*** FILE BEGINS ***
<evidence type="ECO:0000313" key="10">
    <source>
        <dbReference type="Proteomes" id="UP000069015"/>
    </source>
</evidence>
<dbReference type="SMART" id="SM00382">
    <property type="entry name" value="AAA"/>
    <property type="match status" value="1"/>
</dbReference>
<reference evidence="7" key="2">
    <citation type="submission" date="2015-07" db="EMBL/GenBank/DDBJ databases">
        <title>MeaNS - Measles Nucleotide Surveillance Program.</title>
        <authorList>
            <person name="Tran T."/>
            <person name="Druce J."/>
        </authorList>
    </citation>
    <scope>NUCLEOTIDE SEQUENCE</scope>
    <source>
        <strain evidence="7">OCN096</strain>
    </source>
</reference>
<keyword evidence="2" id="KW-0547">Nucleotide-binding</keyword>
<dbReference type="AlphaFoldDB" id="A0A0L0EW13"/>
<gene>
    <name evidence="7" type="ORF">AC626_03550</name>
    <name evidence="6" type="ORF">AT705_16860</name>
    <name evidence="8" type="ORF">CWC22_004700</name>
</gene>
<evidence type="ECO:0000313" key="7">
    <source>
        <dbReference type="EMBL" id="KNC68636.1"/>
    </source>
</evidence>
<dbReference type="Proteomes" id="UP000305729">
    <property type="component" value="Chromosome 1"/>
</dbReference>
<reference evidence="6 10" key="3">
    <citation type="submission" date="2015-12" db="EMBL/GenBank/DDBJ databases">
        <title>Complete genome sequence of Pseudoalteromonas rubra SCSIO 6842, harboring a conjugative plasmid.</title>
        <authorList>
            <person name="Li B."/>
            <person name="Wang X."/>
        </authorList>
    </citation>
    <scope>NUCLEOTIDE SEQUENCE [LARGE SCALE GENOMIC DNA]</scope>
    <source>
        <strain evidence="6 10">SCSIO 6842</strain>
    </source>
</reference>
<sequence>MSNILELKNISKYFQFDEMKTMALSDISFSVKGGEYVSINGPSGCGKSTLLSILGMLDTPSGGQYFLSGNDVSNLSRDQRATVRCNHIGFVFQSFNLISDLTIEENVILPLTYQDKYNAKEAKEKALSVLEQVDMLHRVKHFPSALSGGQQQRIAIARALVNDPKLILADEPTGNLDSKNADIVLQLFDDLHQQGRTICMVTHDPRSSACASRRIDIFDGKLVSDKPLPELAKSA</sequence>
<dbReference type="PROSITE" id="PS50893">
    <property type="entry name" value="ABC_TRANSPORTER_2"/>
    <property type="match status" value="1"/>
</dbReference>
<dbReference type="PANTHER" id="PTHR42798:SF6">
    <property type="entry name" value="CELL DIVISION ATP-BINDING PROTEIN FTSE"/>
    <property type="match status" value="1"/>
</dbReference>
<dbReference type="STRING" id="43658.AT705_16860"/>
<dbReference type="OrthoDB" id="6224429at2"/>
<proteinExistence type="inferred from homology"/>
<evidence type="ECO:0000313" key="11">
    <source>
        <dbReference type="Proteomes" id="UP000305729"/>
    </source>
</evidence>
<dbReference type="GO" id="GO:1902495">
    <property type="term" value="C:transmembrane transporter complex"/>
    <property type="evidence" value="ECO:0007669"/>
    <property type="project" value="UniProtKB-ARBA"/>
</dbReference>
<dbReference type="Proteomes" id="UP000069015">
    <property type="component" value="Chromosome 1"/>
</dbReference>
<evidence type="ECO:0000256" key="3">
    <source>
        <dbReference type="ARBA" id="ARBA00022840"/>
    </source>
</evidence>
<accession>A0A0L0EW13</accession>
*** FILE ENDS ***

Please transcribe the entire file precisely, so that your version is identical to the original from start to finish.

<evidence type="ECO:0000313" key="10">
    <source>
        <dbReference type="Proteomes" id="UP000069015"/>
    </source>
</evidence>
<dbReference type="SMART" id="SM00382">
    <property type="entry name" value="AAA"/>
    <property type="match status" value="1"/>
</dbReference>
<reference evidence="7" key="2">
    <citation type="submission" date="2015-07" db="EMBL/GenBank/DDBJ databases">
        <title>MeaNS - Measles Nucleotide Surveillance Program.</title>
        <authorList>
            <person name="Tran T."/>
            <person name="Druce J."/>
        </authorList>
    </citation>
    <scope>NUCLEOTIDE SEQUENCE</scope>
    <source>
        <strain evidence="7">OCN096</strain>
    </source>
</reference>
<keyword evidence="2" id="KW-0547">Nucleotide-binding</keyword>
<dbReference type="AlphaFoldDB" id="A0A0L0EW13"/>
<gene>
    <name evidence="7" type="ORF">AC626_03550</name>
    <name evidence="6" type="ORF">AT705_16860</name>
    <name evidence="8" type="ORF">CWC22_004700</name>
</gene>
<evidence type="ECO:0000313" key="7">
    <source>
        <dbReference type="EMBL" id="KNC68636.1"/>
    </source>
</evidence>
<dbReference type="Proteomes" id="UP000305729">
    <property type="component" value="Chromosome 1"/>
</dbReference>
<reference evidence="6 10" key="3">
    <citation type="submission" date="2015-12" db="EMBL/GenBank/DDBJ databases">
        <title>Complete genome sequence of Pseudoalteromonas rubra SCSIO 6842, harboring a conjugative plasmid.</title>
        <authorList>
            <person name="Li B."/>
            <person name="Wang X."/>
        </authorList>
    </citation>
    <scope>NUCLEOTIDE SEQUENCE [LARGE SCALE GENOMIC DNA]</scope>
    <source>
        <strain evidence="6 10">SCSIO 6842</strain>
    </source>
</reference>
<sequence>MSNILELKNISKYFQFDEMKTMALSDISFSVKGGEYVSINGPSGCGKSTLLSILGMLDTPSGGQYFLSGNDVSNLSRDQRATVRCNHIGFVFQSFNLISDLTIEENVILPLTYQDKYNAKEAKEKALSVLEQVDMLHRVKHFPSALSGGQQQRIAIARALVNDPKLILADEPTGNLDSKNADIVLQLFDDLHQQGRTICMVTHDPRSSACASRRIDIFDGKLVSDKPLPELAKSA</sequence>
<dbReference type="PROSITE" id="PS50893">
    <property type="entry name" value="ABC_TRANSPORTER_2"/>
    <property type="match status" value="1"/>
</dbReference>
<dbReference type="PANTHER" id="PTHR42798:SF6">
    <property type="entry name" value="CELL DIVISION ATP-BINDING PROTEIN FTSE"/>
    <property type="match status" value="1"/>
</dbReference>
<dbReference type="STRING" id="43658.AT705_16860"/>
<dbReference type="OrthoDB" id="6224429at2"/>
<proteinExistence type="inferred from homology"/>
<evidence type="ECO:0000313" key="11">
    <source>
        <dbReference type="Proteomes" id="UP000305729"/>
    </source>
</evidence>
<dbReference type="GO" id="GO:1902495">
    <property type="term" value="C:transmembrane transporter complex"/>
    <property type="evidence" value="ECO:0007669"/>
    <property type="project" value="UniProtKB-ARBA"/>
</dbReference>
<dbReference type="Proteomes" id="UP000069015">
    <property type="component" value="Chromosome 1"/>
</dbReference>
<evidence type="ECO:0000256" key="3">
    <source>
        <dbReference type="ARBA" id="ARBA00022840"/>
    </source>
</evidence>
<accession>A0A0L0EW13</accession>